From Pierce building to public behavior, select board hopefuls have their say

Mar 17, 2023

MIDDLEBORO — The fate of the controversial Peirce Building, the state mandate for more housing near MBTA stations and the behavior of elected officials were among the topics discussed by Select Board candidates Thursday, March 16 during a candidates night held at the Middleboro Senior Center.

Select board incumbent candidates Nathan Demers, Mark Germain and challenger Thomas White, who are running for two seats, answered questions that were posed from the audience and from the staff at Nemasket Week, which co-sponsored the event with the Middleboro Rotary Club.

Middleboro Rotary Club member Bob Saquet served as moderator. 

Demers, who serves as vice chair of the board and is seeking a second term, said he has been “accessible’’ and “available,’’with his phone number prominently displayed in his campaign materials. Since being elected to the select board, “I’ve matured as a person,’’ being “surrounded by so many knowledgeable people.’’

Germain, who serves as chair of the board, said he provides “dedicated, respectful leadership.’’ The role as chair takes up about 15 hours a week, he said, and “I love every minute of it.’’

White, who has served on the Housing Authority and is on the Council on Aging, said he brings “a history of helping people in this town.’’ He said he values “truth, integrity and communication’’ and will bring those qualities to his role as select board member.

All three candidates disagreed with the state mandate to force zoning to allow more housing near the MBTA station. Middleboro has drawn statewide attention for its refusal to submit an action plan to the state on how the town will make this happen. 

Middleboro lacks the infrastructure for significant additional housing, Germain said, which cannot happen “until the state steps up and offers some funding sources.’’

White said the town needs to negotiate with the state. “I’m not a fan of things being forced down our throat,’’ he said.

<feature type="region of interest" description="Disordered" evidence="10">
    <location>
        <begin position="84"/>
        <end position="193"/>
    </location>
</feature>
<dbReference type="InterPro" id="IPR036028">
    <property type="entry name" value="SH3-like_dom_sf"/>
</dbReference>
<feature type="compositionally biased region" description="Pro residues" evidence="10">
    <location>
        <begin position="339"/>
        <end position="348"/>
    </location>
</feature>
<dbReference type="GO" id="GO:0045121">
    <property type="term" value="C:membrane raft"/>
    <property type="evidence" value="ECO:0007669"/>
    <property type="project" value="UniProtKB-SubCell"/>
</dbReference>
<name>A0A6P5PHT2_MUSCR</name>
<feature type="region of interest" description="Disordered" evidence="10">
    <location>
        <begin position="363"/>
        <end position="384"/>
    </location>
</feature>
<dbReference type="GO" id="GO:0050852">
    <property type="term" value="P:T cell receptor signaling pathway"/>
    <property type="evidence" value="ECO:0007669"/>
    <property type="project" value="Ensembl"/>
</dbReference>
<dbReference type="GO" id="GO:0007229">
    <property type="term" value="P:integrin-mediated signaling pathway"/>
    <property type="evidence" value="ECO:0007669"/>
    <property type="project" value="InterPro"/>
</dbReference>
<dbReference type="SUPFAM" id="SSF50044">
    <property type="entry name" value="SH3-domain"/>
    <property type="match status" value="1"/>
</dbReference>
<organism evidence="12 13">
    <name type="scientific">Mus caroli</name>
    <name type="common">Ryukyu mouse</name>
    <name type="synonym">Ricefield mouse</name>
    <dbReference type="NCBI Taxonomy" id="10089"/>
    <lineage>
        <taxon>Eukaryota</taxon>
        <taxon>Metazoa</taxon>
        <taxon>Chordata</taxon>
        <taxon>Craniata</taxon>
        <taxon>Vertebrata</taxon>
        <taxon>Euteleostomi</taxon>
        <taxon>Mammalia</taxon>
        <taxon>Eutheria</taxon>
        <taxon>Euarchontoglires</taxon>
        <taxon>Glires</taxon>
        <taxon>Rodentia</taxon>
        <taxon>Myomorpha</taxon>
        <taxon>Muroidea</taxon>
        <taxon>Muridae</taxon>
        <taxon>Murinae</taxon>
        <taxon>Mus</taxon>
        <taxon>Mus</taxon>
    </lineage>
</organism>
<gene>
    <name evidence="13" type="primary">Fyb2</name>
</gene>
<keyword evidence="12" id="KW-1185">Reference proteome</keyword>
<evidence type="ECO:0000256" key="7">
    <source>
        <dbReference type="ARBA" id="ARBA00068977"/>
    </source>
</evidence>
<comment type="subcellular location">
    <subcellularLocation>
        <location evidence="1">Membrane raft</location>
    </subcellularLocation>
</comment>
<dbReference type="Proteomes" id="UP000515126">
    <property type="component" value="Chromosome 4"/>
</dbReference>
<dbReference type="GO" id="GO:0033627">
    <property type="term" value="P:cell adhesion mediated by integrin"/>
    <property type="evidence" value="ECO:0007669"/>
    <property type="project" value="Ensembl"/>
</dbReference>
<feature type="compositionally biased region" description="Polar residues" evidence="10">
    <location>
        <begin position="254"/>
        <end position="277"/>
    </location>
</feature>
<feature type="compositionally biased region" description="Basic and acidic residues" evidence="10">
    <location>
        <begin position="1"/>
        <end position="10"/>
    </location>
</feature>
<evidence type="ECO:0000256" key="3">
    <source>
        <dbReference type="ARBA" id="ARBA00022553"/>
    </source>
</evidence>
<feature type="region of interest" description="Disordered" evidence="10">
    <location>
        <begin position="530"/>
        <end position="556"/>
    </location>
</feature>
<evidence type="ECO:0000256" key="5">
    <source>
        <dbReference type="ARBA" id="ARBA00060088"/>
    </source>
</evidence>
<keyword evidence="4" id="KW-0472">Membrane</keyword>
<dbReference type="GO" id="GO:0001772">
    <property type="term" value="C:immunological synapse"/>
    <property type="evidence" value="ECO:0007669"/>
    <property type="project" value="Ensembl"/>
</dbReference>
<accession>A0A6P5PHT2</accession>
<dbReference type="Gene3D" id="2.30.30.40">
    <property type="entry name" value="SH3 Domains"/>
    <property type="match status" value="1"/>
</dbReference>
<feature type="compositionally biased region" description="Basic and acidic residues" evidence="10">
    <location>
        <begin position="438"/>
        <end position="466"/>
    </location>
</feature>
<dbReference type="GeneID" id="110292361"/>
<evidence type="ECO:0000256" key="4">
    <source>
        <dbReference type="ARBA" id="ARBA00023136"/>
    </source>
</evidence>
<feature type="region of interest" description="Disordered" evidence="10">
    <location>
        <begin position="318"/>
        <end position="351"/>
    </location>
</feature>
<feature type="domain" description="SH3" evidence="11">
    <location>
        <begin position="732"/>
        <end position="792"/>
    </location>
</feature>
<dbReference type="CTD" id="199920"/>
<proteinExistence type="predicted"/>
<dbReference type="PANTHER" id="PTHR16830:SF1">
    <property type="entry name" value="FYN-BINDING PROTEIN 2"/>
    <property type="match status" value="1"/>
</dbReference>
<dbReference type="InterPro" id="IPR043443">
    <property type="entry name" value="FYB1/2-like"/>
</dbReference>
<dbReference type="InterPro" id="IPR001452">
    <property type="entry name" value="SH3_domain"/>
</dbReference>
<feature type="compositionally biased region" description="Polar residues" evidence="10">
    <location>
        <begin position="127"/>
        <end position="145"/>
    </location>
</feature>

Demers said the mandate would “change the identity of the town as we know it’’ and could force the closing of businesses near the station to accommodate housing. 

Opinions were more varied on the fate of the Peirce Building, which has been the subject of several controversial discussions in the past few months. The structure dates back to 1808, is listed on the National Register of Historic Places and has been vacant since 2018, when the police department relocated to its current Wood Street site.

Demers, who chaired the former Peirce Building Reuse Committee, said the building could serve as a location for small businesses and nonprofits in town. The committee, which has since been disbanded, estimated the cost to renovate the building at about $5 million.

Germain supported bringing the issue to Town Meeting voters. “The will of the people will be the end result,’’ he said.

White said he would like to see someone buy the building and convert it into a dinner theater. “I support the Peirce Building,’’ he said. “I don’t support putting it on the backs of the taxpayers.’’

A question was raised on what the acceptable behavior should be for an elected official. Emotions have run high at times at select board meetings during interactions among board members and with audience members.

Demers said that he is always willing to listen if the discussion is about politics but “I draw the line when people attack officials and community people who serve on town committees.’’

Germain said he does not “conduct myself that way and I don’t condone that behavior.’’

White said that officials are “here to serve everyone and treat them with respect.’’

On the issue of how the town should cope with change, Demers said the town “can’t stop buildout.’’ The issue, he said, is to “put it where it makes sense.’’

He stressed the importance of “try[ing] to preserve those things that make the town unique.’’ If a development is planned, the project should be “put in places that work well for the town.’’ 

White acknowledged that “change is difficult for us humans,’’ but that the issue should be approached with “honesty, integrity, respect and communication. 

Germain said that things are “not going to stay the same’’ but solutions should be reached “in a creative way’’ that allows people to “work together and come to a compromise.’’

The candidate’s night can be viewed via the MCCAM Facebook page and on the MCCAM website _ _ under Public Access on Demand. The event will also air on Comcast Channel 95 and Verizon channel 35 on the following times and dates: Sunday, March 19, 5 a.m., 8 a.m. 11 a.m. and 9 p.m.; Monday, March 20, 11 a.m., 2 p.m. and 9 p.m.; Tuesday, March 21, 7:30 a.m. and 6 p.m.; Wednesday, March 22, 1 p.m. and 9:30 p.m.; Thursday, March 23, 3 a.m., 6 a.m. and 5:30 p.m. and Friday, March 24, 3 p.m. and 8 p.m.